First of all, the point of having a government is that some things work much better if done on a society-wide scale. For instance, most of us think it's a good idea to have mandatory taxes pay for a national military, rather than leaving everyone free to purchase however many nuclear weapons they can afford. Believing this does not mean you "think the people are too dumb to fend for themselves." It's just that human beings have found the whole warlord system doesn't go well over the long term. Similarly, the rationale for Social Security is that (one part of) the way our society handles retirement is best organized on a national scale.

This may or may not be true. But it's important to recognize that, at least publicly, almost everyone agrees that it is. George Bush isn't proposing to abolish Social Security; ie, eliminate payroll taxes and leave everyone to save that money or not as they choose. He might privately want to do this, and that might be the final result of his plans. But he recognizes you can't get anywhere in US politics if you propose this openly, just like you won't go far if you propose disbanding the army.

So, the main question—whether or not we should have a mandatory, nationwide retirement system—is settled. The remaining question—how it should be organized—is comparatively minor. That's why all the rhetoric about striking a blow against the tyranny of Harry Reid and the AARP is so peculiar. George Bush agrees with the Infantile American Principle that we should be forced to save. All he proposes is to move from forced saving where you have no choices to forced saving where you have three or four very similar, tightly controlled choices.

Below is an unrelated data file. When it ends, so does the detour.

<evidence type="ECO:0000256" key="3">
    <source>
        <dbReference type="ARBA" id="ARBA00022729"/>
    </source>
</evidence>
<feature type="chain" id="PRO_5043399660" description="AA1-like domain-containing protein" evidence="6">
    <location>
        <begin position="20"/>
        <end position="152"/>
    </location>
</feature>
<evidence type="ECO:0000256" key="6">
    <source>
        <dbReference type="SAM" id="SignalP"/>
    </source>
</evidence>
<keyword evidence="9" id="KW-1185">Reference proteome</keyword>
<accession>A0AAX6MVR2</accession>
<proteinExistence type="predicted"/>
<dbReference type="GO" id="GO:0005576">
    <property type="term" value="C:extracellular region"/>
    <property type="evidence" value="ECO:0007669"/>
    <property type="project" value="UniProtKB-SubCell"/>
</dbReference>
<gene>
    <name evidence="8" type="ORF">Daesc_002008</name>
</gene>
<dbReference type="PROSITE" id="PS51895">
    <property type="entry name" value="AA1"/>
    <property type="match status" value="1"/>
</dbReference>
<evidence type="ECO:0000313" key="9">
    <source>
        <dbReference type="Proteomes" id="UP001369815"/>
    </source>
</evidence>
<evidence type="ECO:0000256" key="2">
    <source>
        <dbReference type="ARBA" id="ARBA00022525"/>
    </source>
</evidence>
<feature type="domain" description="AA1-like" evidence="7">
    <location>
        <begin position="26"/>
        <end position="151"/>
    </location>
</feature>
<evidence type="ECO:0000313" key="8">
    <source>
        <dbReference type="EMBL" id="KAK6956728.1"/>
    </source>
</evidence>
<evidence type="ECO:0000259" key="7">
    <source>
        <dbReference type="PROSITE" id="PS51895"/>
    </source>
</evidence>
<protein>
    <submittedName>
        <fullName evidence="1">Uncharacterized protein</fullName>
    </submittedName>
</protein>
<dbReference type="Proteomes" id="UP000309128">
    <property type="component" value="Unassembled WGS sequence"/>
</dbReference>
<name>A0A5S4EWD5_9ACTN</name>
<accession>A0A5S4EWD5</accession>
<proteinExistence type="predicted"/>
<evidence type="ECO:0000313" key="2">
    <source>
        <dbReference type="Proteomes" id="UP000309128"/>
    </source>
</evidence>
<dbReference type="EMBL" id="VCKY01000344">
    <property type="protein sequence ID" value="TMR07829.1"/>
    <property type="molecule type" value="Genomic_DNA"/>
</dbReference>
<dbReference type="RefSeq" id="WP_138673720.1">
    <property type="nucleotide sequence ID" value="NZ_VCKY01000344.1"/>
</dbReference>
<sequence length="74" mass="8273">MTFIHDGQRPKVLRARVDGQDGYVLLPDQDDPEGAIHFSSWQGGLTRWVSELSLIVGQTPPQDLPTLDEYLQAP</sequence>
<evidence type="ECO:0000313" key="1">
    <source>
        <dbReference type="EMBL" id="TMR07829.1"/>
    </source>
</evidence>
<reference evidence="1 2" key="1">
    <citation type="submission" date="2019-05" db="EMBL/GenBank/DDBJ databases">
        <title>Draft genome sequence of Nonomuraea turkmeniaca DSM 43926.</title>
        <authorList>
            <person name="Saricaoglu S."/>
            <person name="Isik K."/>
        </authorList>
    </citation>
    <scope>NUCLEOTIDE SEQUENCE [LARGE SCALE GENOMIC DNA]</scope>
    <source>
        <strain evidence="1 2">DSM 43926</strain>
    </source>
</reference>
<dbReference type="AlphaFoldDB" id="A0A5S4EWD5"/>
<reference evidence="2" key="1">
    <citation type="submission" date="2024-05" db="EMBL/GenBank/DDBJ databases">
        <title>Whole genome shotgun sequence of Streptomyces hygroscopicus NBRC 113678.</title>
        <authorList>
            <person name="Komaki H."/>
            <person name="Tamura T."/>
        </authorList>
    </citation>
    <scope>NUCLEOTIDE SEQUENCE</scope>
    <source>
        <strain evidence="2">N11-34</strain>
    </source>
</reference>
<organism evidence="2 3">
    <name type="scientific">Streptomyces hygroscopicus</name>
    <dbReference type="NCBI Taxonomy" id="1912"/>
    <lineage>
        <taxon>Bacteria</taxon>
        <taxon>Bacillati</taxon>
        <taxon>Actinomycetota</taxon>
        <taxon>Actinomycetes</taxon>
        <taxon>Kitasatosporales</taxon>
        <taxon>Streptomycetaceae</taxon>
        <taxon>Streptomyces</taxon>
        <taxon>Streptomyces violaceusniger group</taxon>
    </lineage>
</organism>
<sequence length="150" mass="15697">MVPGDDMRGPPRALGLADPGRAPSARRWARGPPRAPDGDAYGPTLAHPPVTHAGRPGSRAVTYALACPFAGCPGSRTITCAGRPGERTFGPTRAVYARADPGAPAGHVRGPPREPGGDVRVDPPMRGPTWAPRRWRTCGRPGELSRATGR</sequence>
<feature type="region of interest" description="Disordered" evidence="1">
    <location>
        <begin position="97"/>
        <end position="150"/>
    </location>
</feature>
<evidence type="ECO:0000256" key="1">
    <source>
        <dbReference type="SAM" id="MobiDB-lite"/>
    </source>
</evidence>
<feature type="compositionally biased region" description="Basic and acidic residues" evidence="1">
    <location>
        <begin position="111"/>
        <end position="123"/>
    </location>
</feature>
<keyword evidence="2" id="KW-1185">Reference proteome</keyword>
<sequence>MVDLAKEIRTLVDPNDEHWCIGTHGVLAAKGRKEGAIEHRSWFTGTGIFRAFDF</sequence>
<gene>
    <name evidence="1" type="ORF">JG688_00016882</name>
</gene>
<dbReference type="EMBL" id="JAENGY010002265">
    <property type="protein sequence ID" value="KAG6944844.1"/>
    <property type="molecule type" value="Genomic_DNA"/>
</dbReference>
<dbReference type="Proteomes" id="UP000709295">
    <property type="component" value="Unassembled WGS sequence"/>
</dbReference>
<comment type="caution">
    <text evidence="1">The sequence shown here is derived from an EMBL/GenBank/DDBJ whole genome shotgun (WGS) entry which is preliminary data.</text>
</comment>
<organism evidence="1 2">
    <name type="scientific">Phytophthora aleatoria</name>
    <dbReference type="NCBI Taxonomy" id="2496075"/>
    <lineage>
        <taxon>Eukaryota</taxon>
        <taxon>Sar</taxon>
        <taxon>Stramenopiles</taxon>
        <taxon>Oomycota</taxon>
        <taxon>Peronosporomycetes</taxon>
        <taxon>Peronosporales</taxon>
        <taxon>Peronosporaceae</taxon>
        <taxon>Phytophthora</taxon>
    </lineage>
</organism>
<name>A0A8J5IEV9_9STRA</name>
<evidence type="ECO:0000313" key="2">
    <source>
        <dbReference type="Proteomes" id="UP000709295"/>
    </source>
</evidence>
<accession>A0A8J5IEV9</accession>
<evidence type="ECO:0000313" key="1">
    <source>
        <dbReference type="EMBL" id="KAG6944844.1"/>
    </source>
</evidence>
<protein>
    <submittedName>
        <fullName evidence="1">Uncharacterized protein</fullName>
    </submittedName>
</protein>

On the Football Field of Human Freedom, this advances the ball perhaps three inches toward the goal line. People who continually harp on this as a great moral triumph are, to my mind, severely weird.

Whew! Well, that really relieved my pent up tension. But now I've lost all interest in the subject and am immediately going to fall asleep.

Posted at May 3, 2005 03:46 AM | TrackBack

You're being far too kind about the tightly controlled choices, Jonathan, and it will come back to haunt you.